Book Love is a gift book of comics tailor-made for tea-sipping, spine-sniffing, book-hoarding bibliophiles. Debbie Tung’s comics are humorous and instantly recognizable—making readers laugh while precisely conveying the thoughts and habits of book nerds. Book Love is the ideal gift to let a book lover know they’re understood and appreciated.
This introduction to studying comics and graphic novels is a structured guide to a popular topic. It deploys new cognitive methods of textual analysis and features activities and exercises throughout. Deploys novel cognitive approaches to analyze the importance of psychological and physical aspects of reader experience Carefully structured to build a sequenced, rounded introduction to the subject Includes study activities, writing exercises, and essay topics throughout Dedicated chapters cover popular sub-genres such as autobiography and literary adaptation
This text examines comics, graphic novels, and manga with a broad, international scope that reveals their conceptual origins in antiquity. * Includes numerous illustrations of British satirical prints, Japanese woodblock prints, and the art of prominent illustrators * Includes a chapter on the latest developments in digital comics
The most comprehensive reference ever compiled about the rich and enduring genre of comic books and graphic novels, from their emergence in the 1930s to their late-century breakout into the mainstream. • Includes over 330 entries on comic books and their creators • Presents the work of 80 contributors—accomplished academics and librarians who are also fans of comic books and graphic novels • Offers selected bibliographic listings with the entries • Provides a comprehensive index of artists, writers, works, characters, genres, and themes
"Engage even the youngest readers with Dr. Monnin's standards-based lessons and strategic approach to teaching comics and graphic novels to early readers! Examples from a wide variety of comics and graphic novels—including multicultural models—and recommended reading lists help teachers of grades K-6 seamlessly teach print-text and image literacies together. Teaching Early Reader Comics and Graphic Novels shows you how to address the unique needs of striving readers, connect reading and writing, teach the necessary terminology, and apply the standards to any graphic novel or comic for emerging through advanced readers. A companion blog, www.teachinggraphicnovels.blogspot.com, offers free downloads, teaching tips, and updates on new comics and graphic novels you can use in your classroom. Tap into the power of comics and graphic novels to engage all learners!"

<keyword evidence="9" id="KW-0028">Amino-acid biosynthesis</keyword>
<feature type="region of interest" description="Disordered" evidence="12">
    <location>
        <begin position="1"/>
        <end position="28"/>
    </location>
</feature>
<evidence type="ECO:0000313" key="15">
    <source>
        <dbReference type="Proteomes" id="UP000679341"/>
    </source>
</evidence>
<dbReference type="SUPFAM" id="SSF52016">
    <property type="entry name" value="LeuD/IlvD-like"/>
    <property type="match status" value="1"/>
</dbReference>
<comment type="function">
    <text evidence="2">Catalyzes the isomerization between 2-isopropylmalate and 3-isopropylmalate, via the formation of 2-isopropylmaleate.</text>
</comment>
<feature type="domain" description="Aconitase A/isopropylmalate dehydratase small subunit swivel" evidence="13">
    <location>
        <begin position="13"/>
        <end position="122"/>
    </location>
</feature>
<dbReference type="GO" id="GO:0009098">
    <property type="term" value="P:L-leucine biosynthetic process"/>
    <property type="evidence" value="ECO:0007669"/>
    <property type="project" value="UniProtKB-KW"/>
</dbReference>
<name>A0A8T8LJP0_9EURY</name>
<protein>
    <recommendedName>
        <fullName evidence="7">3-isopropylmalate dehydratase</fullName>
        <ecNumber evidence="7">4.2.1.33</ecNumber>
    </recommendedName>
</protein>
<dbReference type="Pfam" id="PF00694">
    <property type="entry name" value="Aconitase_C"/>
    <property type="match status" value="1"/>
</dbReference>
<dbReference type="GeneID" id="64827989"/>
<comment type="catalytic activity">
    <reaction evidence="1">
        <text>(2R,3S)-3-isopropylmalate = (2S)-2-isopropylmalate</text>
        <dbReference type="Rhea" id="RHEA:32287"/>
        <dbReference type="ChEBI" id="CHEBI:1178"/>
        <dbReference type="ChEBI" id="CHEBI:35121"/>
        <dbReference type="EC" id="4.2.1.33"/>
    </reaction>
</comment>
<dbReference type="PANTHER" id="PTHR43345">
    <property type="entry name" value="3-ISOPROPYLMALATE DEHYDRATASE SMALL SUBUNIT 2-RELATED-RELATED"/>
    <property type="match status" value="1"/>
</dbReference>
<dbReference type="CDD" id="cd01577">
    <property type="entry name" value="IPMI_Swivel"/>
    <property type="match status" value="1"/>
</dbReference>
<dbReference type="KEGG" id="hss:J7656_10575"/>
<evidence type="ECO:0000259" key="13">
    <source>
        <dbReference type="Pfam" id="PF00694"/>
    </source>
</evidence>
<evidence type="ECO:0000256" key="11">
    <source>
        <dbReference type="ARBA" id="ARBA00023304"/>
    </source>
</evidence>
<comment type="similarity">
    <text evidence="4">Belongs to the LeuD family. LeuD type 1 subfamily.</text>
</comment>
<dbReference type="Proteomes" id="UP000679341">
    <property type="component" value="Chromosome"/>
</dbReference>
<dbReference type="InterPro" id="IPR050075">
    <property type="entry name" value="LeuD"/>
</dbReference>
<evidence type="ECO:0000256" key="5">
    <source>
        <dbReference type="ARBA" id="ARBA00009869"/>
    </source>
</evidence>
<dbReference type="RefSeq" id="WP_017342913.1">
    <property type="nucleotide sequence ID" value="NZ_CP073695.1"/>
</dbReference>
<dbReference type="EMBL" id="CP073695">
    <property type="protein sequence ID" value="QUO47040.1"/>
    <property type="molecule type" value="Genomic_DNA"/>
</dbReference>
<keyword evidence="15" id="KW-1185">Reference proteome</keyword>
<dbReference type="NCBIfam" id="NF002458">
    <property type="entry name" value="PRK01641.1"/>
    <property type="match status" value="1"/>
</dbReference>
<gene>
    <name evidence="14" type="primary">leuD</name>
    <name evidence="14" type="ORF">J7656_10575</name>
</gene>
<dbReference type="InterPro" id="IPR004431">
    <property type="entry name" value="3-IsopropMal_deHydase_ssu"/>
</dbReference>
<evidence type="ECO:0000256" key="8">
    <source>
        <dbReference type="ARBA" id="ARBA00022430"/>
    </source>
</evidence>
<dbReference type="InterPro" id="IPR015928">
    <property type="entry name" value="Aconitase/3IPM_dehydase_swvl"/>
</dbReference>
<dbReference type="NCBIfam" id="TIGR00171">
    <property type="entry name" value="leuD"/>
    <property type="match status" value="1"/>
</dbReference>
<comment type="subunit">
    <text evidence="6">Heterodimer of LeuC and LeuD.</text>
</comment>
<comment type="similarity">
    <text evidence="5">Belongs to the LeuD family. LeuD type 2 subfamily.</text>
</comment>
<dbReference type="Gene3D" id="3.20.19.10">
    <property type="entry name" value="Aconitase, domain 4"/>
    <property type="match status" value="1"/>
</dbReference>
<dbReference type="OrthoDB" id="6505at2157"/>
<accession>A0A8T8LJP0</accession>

This book explores the connections between comics and Gothic from four different angles: historical, formal, cultural and textual. It identifies structures, styles and themes drawn from literary gothic traditions and discusses their presence in British and American comics today, with particular attention to the DC Vertigo imprint. Part One offers an historical approach to British and American comics and Gothic, summarizing the development of both their creative content and critical models, and discussing censorship, allusion and self-awareness. Part Two brings together some of the gothic narrative strategies of comics and reinterprets critical approaches to the comics medium, arguing for an holistic model based around the symbols of the crypt, the spectre and the archive. Part Three then combines cultural and textual analysis, discussing the communities that have built up around comics and gothic artifacts and concluding with case studies of two of the most famous gothic archetypes in comics: the vampire and the zombie.